Try saying:

“Hey Siri, create a 10 second timer”

“Hey Siri, play some Rolling Stones”

Find yourself picking up the phone to stop these two actions?

Hm are you sure you have `Listen for "Hey Siri"` on?

Yes. Siri will respond to those two questions.

Did you try each then try to stop them with Siri?

Oh oh I see you're saying the requests you listed work but "hey Siri stop the timer" and "hey Siri stop the music" don't

Which absolutely does work. Not really sure what the OP means here.

Well, the timer does sort of work... but NOT REALLY.

I tried it several times. It worked 4 out of 5 times on the phone. You know what it doesn't do?

It doesn't stop the timer on my Apple Watch, which keeps buzzing even after my phone stops. The Watch stops if I press the button,

I couldn't get the Music to work.

So, can we be done? I have a couple of Amazon Echos. They just work as a hands-free voice activated device.

I just have a HomePod but I have told Siri to start/stop the music literally every morning since I bought it.

I think he's running into the issue that when the phone is playing loud audio through the speakers, it has trouble picking up voice over that. iPhones don't have the same audio separation hardware as HomePods.

Yes, this is why my initial comment was a bit snarky. GP wants his phone to have properties it fundamentally cannot have, and is not expecting that of any other phone.

So your next phone is going to be a non-iPhone if they don't improve "Hey Siri"?

I understand that you would like "Hey Siri" to be better. What is not clear to me is how you think Echo Dots are a "competitor" to your phone. Echo Dots are purpose-built Home Assistant hardware. Just like the HomePod. No phone is going to perform nearly as well as a purpose-built home assistant -- it's a hardware limitation. No matter how many mics you put in any phone, the far-field performance is not going to be great. It's like you want your sedan to be just as good at carry heavy loads as your pickup truck. That's ridiculous. And as far as Home Assistants go, the HomePod's mic/noise setup is hands down the best.

So if you find yourself constantly asking questions of your phone while its sat down in your living room or kitchen or bedroom or wherever it is you're setting timers and playing music (I'm going to bet it's the kitchen), buy a HomePod for your kitchen. That is the solution to your problem.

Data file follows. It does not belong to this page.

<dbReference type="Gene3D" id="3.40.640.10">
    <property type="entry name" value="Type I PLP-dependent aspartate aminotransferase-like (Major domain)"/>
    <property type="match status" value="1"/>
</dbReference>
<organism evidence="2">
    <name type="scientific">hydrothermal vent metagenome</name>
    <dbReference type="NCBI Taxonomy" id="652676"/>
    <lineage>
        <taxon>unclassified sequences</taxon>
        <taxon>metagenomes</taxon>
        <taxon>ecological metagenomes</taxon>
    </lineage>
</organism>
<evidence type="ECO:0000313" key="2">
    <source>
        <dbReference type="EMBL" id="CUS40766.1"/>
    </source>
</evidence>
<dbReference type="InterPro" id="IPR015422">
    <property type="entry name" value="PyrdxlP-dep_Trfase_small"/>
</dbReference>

Or you could get Google Home products. They are also better than the Echo line. Sounds to me like you're just disappointed you bought the worst Home Assistant products on the market.

Maybe your phone is malfunctioning? My iPhone 7 easily responds to Hey Siri from 10 or so feet away. It's not as good as HomePod, but seems to work well enough.

Siri would be much more useful sitting on my kitchen counter or coffee table.

That's called "a HomePod".

I now use the Echo for timers, music, weather, movie times, random questions, ...

"Because the iPhone does not fill the role of 'smart speaker', instead of buying Apple's smart speaker I will purchase someone else's smart speaker."

To each their own, but to me it's like complaining how the Apple Watch makes for a shitty wireless speaker.

I have a HomePod, a google home, several Echos, and a Sonos setup.

The HomePod is incredible for voice recognition of basic commands and that makes a lot of sense based on the work they describe in this blog post. HomeKit has also really shaped up and at this point I use the HomePod as a home hub. In the small apartment I live in I’m able to shout commands from another room for things like switching the lights.

That said, HomePod lacks integration with any services or devices outside of apples echo system (ignoring HomeKit). You pretty much have to use airplay for almost everything unless you want to use that god forsaken Apple Music; which is fine, airplay is the fantastic, and there are even some good open source implementations too but it just means the voice assistant aspect of HomePod is severely diminished. So I end up using the echo for almost everything because I can hook one up to a pair of speakers and boom I’ve turned them into Bluetooth speakers, or I can use the echo to control Spotify on my Sonos multi room audio setup (and no, airplay on the HomePod is still not as good for this use case imho).

The google home is a clever search engine in a speaker but for some real world queries it’ll do stupid things like read Wikipedia instead of telling you the thing you want. So at this point I only use the google home mini as a cheap bathroom speaker because it’s a better than the old gen echo dot (until my new echo dot 3 arrives). The google home overall is the least compelling of all of these.

Oh yeah, did I mention HomePod makes a fantastic speaker for an Apple TV (or iPhone/MacBook) connected to a tv for watching video? The low audio network latency of airplay makes it a great stand in soundbar replacement.

I have a $400 speaker in my kitchen. I use it with my $30 Echo Dot and not my $1300 iPhone because the Dot is a much better experience.

On an iOS device, Siri will still do its best to work from a distance but there are limits to what can be done with a tiny phone-sized microphone.

You need far field microphones for that. Which is what Echo and HomePod have.

The article is literally about Apple's Echo competitor.